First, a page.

Tyler E. Calkins
DALLAS — Patients who started physical therapy on the day they underwent total knee arthroplasty had no differences in hospital length of stay and patient satisfaction compared with patients who started physical therapy the morning after surgery, according to results presented at the American Association of Hip and Knee Surgeons Annual Meeting.
Tyler E. Calkins, BS, and colleagues randomly assigned 394 patients undergoing total knee replacement to participate in physical therapy on postoperative day 0 or postoperative day 1. Investigators looked at outcomes, including the primary outcome of hospital length of stay in hours, patient satisfaction and number of nights spent in the hospital.
Overall, 95.9% of patients completed the study. There were 183 patients in the physical therapy on postoperative day 0 group and 195 patients in the physical therapy on postoperative day 1 group. Calkins noted an intention-to-treat analysis showed no differences in hospital length of stay in hours or in the number of nights spent in the hospital between the two groups.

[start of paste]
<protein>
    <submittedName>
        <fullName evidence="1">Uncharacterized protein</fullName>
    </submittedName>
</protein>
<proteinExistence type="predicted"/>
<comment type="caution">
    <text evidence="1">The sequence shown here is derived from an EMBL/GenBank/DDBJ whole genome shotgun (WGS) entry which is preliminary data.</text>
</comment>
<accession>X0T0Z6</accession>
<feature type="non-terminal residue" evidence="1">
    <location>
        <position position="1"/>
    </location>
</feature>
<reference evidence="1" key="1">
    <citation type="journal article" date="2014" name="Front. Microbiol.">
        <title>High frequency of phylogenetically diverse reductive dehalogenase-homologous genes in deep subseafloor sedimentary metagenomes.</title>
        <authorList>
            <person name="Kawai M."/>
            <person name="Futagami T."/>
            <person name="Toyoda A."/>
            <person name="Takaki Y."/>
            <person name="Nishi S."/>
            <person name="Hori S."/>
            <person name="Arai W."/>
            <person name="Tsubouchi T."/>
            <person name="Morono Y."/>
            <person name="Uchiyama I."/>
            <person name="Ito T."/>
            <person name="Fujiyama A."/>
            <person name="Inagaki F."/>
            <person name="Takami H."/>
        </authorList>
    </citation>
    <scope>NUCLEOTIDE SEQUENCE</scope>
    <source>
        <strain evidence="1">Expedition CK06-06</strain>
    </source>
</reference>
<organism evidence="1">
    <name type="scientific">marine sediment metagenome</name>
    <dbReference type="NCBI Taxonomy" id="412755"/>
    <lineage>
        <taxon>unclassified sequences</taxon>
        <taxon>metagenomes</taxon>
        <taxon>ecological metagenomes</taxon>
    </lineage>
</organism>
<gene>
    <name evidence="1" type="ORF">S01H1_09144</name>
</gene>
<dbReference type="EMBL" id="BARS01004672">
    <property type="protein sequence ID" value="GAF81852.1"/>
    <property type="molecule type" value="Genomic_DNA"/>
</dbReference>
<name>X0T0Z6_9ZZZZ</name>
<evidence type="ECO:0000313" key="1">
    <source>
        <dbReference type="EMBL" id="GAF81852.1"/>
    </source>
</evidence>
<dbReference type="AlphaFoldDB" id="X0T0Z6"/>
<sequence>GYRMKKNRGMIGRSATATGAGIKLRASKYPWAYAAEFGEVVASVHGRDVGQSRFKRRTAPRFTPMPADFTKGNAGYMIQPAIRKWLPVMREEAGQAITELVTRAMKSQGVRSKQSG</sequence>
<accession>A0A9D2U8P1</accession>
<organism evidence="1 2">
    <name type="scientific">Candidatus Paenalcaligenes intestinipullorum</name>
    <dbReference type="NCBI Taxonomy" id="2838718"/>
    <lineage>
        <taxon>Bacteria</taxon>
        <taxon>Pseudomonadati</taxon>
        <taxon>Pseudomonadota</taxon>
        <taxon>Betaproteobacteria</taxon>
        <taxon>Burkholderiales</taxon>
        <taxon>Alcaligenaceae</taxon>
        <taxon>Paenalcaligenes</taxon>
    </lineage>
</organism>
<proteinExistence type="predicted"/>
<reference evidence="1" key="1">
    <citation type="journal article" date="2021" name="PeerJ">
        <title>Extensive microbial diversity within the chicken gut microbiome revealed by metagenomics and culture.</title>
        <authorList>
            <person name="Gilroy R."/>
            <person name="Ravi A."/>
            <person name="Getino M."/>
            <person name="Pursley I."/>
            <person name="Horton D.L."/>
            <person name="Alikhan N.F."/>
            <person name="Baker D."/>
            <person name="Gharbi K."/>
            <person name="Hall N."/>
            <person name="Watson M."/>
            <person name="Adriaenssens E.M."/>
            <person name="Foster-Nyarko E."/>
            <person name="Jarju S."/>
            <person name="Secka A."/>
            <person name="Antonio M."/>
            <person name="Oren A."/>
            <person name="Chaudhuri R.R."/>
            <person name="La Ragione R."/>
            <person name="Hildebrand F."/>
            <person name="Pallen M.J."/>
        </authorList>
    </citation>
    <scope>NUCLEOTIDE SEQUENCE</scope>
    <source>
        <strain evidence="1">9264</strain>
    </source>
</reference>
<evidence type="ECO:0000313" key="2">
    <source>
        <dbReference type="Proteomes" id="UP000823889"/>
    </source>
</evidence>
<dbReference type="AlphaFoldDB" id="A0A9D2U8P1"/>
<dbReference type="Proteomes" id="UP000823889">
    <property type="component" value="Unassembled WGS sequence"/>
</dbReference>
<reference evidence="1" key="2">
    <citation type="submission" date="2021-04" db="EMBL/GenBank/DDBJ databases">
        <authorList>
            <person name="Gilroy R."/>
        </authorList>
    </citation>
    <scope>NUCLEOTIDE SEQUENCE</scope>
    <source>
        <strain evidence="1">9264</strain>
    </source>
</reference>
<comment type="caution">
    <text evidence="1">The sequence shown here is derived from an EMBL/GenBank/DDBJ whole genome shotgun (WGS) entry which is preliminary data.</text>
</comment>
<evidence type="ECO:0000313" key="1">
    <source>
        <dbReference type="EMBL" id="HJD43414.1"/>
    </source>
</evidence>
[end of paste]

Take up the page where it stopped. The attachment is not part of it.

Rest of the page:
“When you look at the as-treated analysis here, again, there is no difference in hospital length of stay when you look at hours,” Calkins said. “However, there does appear to be a trend in the number of patients that only spent 1 night in the hospital in the postoperative day 0 group, being 63% in that cohort, compared to 51% in the postoperative day 1 group.”
However, he added the result did not reach statistical significance.
“In the additional analysis, we did a patient satisfaction [survey] over the phone within 3 days of discharge,” Calkins said. “We did not find any differences in their satisfaction rate, feelings of readiness for discharge or pain while they were in the hospital.” – by Casey Tingle
Bohl DD, et al. Paper 4. Presented at: American Association of Hip and Knee Surgeons Annual Meeting; Nov. 1-4, 2018; Dallas.
Disclosure: Calkins reports no relevant financial disclosures.